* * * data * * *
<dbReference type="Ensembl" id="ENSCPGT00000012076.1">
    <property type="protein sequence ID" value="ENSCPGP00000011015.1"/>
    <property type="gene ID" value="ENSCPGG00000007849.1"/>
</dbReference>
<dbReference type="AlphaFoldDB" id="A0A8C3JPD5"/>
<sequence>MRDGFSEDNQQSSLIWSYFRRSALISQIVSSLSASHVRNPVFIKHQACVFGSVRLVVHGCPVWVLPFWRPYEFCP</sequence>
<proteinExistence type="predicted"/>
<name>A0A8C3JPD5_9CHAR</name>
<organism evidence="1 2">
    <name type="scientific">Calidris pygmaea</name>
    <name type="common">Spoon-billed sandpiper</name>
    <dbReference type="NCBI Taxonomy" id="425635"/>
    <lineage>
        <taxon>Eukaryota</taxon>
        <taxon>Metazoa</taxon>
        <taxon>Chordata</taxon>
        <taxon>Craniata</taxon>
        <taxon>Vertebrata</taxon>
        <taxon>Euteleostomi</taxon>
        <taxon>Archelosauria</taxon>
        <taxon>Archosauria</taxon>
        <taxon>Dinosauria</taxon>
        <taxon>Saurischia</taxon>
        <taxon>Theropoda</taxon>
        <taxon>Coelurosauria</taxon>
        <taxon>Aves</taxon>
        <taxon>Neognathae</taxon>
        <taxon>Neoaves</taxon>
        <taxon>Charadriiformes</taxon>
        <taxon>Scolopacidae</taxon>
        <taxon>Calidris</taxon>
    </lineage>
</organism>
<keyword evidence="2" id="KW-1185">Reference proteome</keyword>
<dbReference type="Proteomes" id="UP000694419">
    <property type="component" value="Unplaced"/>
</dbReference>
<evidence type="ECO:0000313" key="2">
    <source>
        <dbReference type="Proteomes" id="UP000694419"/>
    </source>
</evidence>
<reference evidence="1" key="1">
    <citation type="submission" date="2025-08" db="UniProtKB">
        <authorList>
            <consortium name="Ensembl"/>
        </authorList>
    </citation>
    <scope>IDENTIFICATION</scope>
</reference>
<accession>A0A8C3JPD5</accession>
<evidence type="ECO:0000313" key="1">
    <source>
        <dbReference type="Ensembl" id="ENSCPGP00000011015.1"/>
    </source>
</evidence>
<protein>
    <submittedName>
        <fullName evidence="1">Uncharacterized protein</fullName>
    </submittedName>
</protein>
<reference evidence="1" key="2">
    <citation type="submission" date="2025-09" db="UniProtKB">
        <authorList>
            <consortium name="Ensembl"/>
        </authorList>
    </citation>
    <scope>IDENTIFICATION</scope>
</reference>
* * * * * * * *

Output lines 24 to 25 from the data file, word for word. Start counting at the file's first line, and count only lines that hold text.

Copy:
        <taxon>Theropoda</taxon>
        <taxon>Coelurosauria</taxon>